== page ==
Sizes and Weights

 

Item Height (mm) Width (mm) Depth (mm) Weight (kg)
Control box 174 228 75.5 2.54
Transceiver 222 268 255 14.59
Transceiver mount 120 320 300 9.43
Receiver 222 196 255 11.08
Receiver mount 120 320 230 6.68
Antenna tuning unit 122 290 110 3.70
Overvoltage protector 93 250 126 2.62
Spares case 48 140 140 0.73

 


Controls

This section decribes the functions of the controls on the SEM-25 control box.

 

Control Box

Ref. Description
A Channel programming drum (behind cover)
B Call button: Keys transmitter, sends 1600 Hz tone
C Squelch
D Volume
E Manual tuning, 1 MHz steps
F Manual tuning, 50 kHz steps
G Power
H Channel selector (H = manual tuning)
I Power-on light (turn bezel to dim)

 

 

 


Power Switch Settings (Ref. G)

 

AUS: Off
EMPF: Receive-only
SENDEN KLEIN: Transmit/receive (low power)
SENDEN GROSS: Transmit/receive (high power)

 


Squelch Switch Settings (Ref. C)

Note: Squelch is opened by carrier level, equivalent to “old” mode in U.S. radios.

 

RAUSCHSP. AUS: Squelch off
RAUSCHSP. EIN: Squelch on
RELAIS: Relay (retransmit)

 


Connectors

This section describes the functions of the external connectors on the SEM-25.

 

Connectors, Left Side Connectors, Front Connectors, Right Side

Ref. Description
J From transceiver #1 in multi-radio sets
K Antenna tuner control
L Antenna RF
M Power input
N Mounting/transceiver interconnect
O Audio
P Control box/mounting interconnect
Q Receiver fuse (2A)
R Transmitter fuse (6.3A)
S To transceiver #2 or aux. receiver in multi-radio sets

 

 

 


Modules

This section identifies the SEM-25’s major internal modules. Note that two of the modules (as noted below) are also used in the SEM-35 backpack/vehicular transceiver.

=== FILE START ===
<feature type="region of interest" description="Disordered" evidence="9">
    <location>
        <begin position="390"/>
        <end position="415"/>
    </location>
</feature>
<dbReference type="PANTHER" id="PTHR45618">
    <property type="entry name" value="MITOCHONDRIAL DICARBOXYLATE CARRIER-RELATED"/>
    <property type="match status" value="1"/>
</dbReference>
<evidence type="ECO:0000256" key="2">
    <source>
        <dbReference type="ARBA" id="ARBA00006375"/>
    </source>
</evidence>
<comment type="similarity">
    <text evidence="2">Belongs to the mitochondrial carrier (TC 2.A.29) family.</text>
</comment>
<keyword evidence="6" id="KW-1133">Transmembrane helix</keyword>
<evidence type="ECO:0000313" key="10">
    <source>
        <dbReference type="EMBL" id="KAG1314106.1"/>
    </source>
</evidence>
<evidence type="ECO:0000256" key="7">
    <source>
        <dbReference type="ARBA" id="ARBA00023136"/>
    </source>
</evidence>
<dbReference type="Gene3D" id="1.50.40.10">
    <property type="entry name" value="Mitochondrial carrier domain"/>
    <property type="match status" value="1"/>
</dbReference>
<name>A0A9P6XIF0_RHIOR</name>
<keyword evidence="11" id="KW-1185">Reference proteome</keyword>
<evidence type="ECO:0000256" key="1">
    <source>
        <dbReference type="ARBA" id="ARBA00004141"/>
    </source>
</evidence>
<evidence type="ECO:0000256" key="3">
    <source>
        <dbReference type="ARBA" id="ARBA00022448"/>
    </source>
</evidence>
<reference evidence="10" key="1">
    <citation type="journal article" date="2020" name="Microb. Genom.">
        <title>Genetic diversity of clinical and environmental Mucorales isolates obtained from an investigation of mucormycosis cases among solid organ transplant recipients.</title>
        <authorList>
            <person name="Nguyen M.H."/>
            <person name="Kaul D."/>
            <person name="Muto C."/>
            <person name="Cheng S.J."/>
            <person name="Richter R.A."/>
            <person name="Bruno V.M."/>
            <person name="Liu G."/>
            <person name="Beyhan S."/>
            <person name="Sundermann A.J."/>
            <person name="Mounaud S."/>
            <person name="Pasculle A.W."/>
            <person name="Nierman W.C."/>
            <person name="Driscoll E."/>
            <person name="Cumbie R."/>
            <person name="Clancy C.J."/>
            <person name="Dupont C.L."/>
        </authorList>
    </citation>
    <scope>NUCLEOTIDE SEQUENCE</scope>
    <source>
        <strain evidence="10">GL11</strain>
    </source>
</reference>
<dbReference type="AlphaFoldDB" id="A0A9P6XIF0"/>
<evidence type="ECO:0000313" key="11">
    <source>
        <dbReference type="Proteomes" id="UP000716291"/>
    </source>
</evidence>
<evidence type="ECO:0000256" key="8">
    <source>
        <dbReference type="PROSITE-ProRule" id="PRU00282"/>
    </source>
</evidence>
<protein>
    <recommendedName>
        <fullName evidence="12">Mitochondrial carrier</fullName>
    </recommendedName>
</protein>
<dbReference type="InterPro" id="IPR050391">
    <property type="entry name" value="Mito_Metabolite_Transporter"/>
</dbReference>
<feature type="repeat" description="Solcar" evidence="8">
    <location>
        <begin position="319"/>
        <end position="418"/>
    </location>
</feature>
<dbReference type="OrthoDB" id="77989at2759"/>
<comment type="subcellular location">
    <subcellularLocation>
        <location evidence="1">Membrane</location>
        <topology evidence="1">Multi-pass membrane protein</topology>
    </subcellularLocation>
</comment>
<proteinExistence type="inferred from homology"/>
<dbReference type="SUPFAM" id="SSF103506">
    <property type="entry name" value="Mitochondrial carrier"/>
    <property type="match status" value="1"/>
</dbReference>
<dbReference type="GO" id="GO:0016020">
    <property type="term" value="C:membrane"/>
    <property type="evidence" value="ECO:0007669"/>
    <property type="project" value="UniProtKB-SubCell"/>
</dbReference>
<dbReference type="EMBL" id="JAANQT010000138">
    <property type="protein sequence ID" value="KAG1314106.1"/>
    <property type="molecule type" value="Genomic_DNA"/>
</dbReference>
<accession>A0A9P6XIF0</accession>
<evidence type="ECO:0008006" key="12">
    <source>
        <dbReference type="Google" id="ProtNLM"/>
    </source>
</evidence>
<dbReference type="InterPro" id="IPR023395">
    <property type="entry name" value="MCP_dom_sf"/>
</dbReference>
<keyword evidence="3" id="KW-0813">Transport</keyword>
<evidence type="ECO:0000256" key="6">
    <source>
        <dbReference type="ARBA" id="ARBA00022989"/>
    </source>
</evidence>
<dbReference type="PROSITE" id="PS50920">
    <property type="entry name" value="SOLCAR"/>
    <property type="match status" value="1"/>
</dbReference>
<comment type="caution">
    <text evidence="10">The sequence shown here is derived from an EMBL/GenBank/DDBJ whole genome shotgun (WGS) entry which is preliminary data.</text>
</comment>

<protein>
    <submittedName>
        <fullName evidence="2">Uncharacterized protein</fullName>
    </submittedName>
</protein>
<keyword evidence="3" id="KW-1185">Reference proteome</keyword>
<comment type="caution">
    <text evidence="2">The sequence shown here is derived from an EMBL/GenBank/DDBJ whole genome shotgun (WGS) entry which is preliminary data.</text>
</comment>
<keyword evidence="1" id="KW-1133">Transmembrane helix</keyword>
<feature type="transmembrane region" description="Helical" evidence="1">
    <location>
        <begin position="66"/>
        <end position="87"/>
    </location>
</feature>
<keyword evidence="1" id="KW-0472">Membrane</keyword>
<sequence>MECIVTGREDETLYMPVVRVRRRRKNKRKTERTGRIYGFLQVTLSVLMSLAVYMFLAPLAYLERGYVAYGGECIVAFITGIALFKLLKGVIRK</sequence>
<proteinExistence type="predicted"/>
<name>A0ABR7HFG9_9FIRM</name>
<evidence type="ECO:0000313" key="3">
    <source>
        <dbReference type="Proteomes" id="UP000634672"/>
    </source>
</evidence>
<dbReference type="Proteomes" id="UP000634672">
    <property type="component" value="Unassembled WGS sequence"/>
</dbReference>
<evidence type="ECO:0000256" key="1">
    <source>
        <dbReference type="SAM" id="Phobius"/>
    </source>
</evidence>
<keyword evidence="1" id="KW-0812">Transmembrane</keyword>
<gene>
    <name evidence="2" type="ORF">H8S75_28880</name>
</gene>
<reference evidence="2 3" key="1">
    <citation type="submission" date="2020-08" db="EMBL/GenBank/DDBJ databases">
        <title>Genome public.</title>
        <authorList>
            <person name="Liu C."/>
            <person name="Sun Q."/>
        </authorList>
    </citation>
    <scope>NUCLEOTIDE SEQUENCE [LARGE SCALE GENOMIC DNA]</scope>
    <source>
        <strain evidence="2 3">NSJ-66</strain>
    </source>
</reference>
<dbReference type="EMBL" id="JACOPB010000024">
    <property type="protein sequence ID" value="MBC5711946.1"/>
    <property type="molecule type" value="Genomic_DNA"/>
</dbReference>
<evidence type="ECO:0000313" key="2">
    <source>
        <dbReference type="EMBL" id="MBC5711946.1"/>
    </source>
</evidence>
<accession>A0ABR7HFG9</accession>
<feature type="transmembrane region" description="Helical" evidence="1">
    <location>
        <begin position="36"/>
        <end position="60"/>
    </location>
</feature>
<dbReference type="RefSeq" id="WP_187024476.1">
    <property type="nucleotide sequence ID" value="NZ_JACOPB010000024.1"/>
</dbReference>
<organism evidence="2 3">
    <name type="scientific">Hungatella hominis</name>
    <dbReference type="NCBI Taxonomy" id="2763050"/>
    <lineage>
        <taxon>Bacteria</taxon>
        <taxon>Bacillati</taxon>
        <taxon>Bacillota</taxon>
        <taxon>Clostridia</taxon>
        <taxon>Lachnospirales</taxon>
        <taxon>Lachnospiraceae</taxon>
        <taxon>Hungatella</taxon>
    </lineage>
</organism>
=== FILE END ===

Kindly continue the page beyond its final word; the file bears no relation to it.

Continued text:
Main Chassis, Left Rear View Main Chassis, Right Rear View Main Chassis, Behind Front Panel Mounting/Power Supply

Ref. Description
N Mounting/transceiver interconnect (external)
O Audio connector (external)
P Control box/mounting interconnect (external)
Q Receiver fuse (2A) (external)
R Transmitter fuse (6.3A) (external)
T Transmitter RF
U Receiver RF
V Modulator amplifier, 1600 Hz tone generator, and 11.5 MHz discriminator for automatic frequency control (AFC) of transmitter
W Audio amplifier
X Receiver power supply and control amplifier
Y Frequency synthesizer (also used in SEM-35)
Z IF (Intermediate Frequency) module (also used in SEM-35)
AA Plugs for test box
BB 10-frequency crystal oscillator
CC Receiver servo
DD Transmitter servo
EE Transmitter power supply
FF Motor drive power supply for external antenna tuner
GG Relays for interconnect of multiple transceivers
HH 600 ohm balanced audio connections

 

 

 


Internal Adjustments

While we have the case open, here are some of the major internal adjustments:

 

Control Label Location Function
R36 Rauschperre Audio amp. (Ref. W) Squelch level
R5 NF-Pegel Audio amp. (Ref. W) Audio level
R13 Eing. Mod. amp. (Ref. V) Mod. amp. input gain
R26 Ausg. Mod. amp. (Ref. V) Mod. amp. output gain
R38 Tacho Rx power supply (Ref. X) Stepping speed trim (?)

 


Schematics